Luas extension B1 Line

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    • #708509
      LittleLamb
      Participant

      Hi

      I’m just wondering if anyone has any information on the B1 extension to the Luas line, I think it runs from Sandyford to Cherrywood. Have the dates for submissions passed or is there a public consultation happening?
      Thanks for any info you may have 🙂

    • #775846
      a boyle
      Participant

      @LittleLamb wrote:

      Hi

      I’m just wondering if anyone has any information on the B1 extension to the Luas line, I think it runs from Sandyford to Cherrywood. Have the dates for submissions passed or is there a public consultation happening?
      Thanks for any info you may have 🙂

      Hmmm you are are way too late for any of the public consultation. You can look at the proposed plan on the rpa website. You are not too late for giving an opinion on some of the other rpa suggestions however!

    • #775847
      Anonymous
      Participant

      In relation to B1 you may find this on the money:

      http://www.platform11.org/reports/

      It is at the bottom of the page

    • #775848
      JJ
      Participant

      Luas Cherrywood extension Railway Order inquiry was held the week before last and summing up was on last Monday so the inquiry has now closed. Not sure if its still possible to make submissions to the inspector.
      jj

    • #775849
      SeamusOG
      Participant

      @Thomond Park wrote:

      In relation to B1 you may find this on the money:

      http://www.platform11.org/reports/

      It is at the bottom of the page

      I understood from their website that Platform 11 had dropped their objection to the proposed route. Or was that only certain bits of it? The way they put it is this:
      “In light of recent information received with respect to Metro Platform 11 has now withdrawn its objections to the Glencairn routing.” http://www.platform11.org/news/news.php?year=2006&no=9.html

    • #775850
      LittleLamb
      Participant

      Thanks for all your helpful replies. I am really interested in reading the Platform 11 submission and other articles on this topic. I am having a problem when opening the news items though, is anyone else experiencing the same problem or is it just my computer?:confused:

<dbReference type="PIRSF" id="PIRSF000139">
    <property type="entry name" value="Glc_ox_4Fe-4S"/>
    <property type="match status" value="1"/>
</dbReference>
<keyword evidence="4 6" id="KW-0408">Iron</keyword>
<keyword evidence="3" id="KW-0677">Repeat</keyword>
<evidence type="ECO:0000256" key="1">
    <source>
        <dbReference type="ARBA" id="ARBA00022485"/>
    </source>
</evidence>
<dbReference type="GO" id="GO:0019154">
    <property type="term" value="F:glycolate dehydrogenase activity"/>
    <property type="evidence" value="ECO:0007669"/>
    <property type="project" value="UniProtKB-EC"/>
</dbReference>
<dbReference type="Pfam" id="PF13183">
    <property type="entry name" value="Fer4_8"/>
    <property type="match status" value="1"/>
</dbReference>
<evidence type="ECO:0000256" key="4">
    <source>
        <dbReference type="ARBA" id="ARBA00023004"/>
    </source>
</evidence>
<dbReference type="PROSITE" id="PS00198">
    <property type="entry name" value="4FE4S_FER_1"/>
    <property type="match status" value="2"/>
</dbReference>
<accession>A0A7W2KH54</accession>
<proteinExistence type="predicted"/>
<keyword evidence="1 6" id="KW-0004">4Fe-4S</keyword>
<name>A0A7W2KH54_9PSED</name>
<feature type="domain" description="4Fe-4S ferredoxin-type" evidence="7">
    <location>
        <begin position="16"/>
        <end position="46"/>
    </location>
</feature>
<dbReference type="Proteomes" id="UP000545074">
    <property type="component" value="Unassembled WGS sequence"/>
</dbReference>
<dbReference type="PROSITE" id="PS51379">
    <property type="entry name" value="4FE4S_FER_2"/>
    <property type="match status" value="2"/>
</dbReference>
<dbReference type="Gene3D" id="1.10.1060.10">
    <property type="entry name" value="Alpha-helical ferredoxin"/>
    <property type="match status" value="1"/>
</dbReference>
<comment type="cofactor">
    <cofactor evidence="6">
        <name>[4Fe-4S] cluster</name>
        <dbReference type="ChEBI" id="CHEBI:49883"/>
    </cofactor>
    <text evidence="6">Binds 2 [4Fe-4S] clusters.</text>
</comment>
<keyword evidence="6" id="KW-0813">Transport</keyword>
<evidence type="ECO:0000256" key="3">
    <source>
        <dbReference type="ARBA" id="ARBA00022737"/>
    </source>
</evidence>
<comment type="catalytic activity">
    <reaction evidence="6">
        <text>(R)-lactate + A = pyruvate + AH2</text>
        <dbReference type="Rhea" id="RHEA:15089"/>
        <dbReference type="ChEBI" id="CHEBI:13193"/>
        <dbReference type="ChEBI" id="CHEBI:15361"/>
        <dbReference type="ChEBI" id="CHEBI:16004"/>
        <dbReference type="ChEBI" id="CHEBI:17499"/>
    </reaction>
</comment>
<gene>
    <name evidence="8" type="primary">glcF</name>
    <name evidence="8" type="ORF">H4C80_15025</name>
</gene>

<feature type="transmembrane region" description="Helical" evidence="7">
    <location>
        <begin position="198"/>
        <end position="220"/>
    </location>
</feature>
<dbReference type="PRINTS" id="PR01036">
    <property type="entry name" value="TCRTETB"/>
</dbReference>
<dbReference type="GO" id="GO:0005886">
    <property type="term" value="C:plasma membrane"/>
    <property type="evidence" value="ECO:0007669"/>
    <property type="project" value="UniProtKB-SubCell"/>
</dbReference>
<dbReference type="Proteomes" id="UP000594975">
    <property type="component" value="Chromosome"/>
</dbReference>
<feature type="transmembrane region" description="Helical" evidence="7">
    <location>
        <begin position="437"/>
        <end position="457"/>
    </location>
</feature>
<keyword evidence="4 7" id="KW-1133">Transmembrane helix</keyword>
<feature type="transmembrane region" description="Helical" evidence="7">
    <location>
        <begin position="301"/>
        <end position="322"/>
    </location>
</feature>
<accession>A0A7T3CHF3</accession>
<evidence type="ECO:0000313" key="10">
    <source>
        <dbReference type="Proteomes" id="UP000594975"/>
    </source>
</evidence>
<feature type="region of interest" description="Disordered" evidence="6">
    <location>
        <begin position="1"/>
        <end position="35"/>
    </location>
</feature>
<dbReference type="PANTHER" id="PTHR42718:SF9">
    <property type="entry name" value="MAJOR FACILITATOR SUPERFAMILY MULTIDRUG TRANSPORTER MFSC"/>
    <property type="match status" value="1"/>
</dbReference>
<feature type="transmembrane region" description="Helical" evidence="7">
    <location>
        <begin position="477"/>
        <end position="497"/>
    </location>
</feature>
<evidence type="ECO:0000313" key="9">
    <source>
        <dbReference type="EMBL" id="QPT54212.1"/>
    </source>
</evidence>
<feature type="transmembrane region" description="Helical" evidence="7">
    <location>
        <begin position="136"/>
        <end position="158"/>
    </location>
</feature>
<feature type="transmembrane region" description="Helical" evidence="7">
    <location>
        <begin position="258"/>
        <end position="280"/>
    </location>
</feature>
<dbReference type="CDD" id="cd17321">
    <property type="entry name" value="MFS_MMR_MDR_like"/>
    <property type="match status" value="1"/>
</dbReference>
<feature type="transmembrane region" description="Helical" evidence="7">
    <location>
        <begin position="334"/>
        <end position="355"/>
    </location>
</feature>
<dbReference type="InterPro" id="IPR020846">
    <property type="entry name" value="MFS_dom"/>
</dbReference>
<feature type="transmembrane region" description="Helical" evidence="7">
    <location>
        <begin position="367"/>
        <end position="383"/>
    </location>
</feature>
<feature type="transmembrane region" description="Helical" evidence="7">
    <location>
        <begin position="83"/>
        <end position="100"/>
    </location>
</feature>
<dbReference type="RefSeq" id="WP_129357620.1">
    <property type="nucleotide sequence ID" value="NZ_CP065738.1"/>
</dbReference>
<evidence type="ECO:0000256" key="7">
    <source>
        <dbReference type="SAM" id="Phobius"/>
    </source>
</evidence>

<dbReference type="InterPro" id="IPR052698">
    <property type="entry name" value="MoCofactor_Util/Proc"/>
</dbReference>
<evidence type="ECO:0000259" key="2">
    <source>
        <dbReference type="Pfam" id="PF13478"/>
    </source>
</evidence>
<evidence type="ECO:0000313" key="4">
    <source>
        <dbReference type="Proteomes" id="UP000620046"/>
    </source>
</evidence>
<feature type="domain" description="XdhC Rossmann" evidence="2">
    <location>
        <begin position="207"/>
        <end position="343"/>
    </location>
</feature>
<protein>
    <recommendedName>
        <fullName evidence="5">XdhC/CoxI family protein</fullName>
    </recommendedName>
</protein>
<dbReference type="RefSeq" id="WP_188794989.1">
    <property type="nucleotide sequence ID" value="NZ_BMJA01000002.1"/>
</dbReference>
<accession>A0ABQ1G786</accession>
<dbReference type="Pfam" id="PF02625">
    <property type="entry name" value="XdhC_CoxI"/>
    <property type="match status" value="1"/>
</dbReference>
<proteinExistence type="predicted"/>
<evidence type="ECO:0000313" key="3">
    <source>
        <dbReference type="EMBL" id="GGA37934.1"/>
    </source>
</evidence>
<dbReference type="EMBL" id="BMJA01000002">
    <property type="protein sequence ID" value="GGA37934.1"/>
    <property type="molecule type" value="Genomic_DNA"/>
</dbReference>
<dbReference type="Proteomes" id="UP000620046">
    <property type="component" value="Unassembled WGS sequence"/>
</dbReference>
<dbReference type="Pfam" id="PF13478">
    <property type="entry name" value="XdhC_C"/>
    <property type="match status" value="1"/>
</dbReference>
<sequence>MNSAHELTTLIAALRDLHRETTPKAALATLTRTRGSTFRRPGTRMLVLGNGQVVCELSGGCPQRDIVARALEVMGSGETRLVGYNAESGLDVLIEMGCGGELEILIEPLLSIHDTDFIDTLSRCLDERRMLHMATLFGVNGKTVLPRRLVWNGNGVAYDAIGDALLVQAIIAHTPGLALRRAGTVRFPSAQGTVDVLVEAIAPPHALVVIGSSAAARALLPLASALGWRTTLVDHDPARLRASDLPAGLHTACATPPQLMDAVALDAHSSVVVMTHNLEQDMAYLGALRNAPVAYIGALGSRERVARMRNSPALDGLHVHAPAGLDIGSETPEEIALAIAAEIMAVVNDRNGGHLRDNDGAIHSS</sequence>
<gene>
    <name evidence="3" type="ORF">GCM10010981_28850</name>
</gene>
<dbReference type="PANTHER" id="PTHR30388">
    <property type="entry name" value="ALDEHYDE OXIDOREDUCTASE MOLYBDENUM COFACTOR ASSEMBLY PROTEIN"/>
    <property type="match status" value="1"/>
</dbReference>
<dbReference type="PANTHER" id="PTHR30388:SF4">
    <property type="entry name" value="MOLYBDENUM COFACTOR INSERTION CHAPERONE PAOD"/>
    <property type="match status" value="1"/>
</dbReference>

• #775851
      garethace
      Participant

      There seems to be a bit of news in the media at the moment, about rising property values along LUAS lines. According to our newspaper media at least, it seems to be a simple cause and effect relationship. Wherever the line goes, the land values will rise accordingly. Prices rises from 300,000 to 1 million not being uncommon.

      I just find it interesting, from a train operators point of view – to make the line profitable, they are often forced to come up with some innovative solutions. Here is a quote from a recent Nicholas G. Carr article at Business and Strategy web site. Expect, this sort of venture to become commonplace in Dublin in the near future. Things like Dublin Zoo, out of fashion for a long number of years, might find a way to re-invent themselves and prove popular again as destinations for off-peak commuters on the LUAS rail lines. It is not all about rising land values, and residential price hikes. That is the point that newspaper media seems to miss, at the moment.

      Brian O’ Hanlon.

      the operators of streetcar systems in U.S. cities were struggling with a different challenge: earning a decent return on their capital-intensive rail networks. Although many people traveled on the lines during weekday rush hours, commuting back and forth to work, few rode them at other times. The imbalance in demand undermined the profitability of the operators. They had to build their systems to accommodate the peaks in usage, but most of the time their expensive systems generated little revenue.

      Realizing that they needed to boost ridership during nonpeak hours, the streetcar operators hit on a brilliant idea: Build amusement parks outside city centers. In the summer of 1897, for example, Boston’s Commonwealth Avenue Street Railway opened Norumbega Park, complete with a zoo, a theater, and a carousel, at the end of its line in the suburb of Newton. By 1901, according to historian David Nye, more than half of the country’s urban transit companies had opened such “trolley parks” — and they proved a great complement to streetcar service. They not only increased the lines’ passenger load during nights and weekends, but they enabled the companies to operate much more efficiently. Since at the time transit companies owned the electricity generators that powered their trains, they were able to significantly increase the capacity utilization of those power plants, making their businesses much more capital-efficient. And a side benefit would later emerge: The technological innovations required to build safe roller-coasters and other rides could be used to improve the rail lines themselves.

      http://www.strategy-business.com/press/article/06202?pg=0

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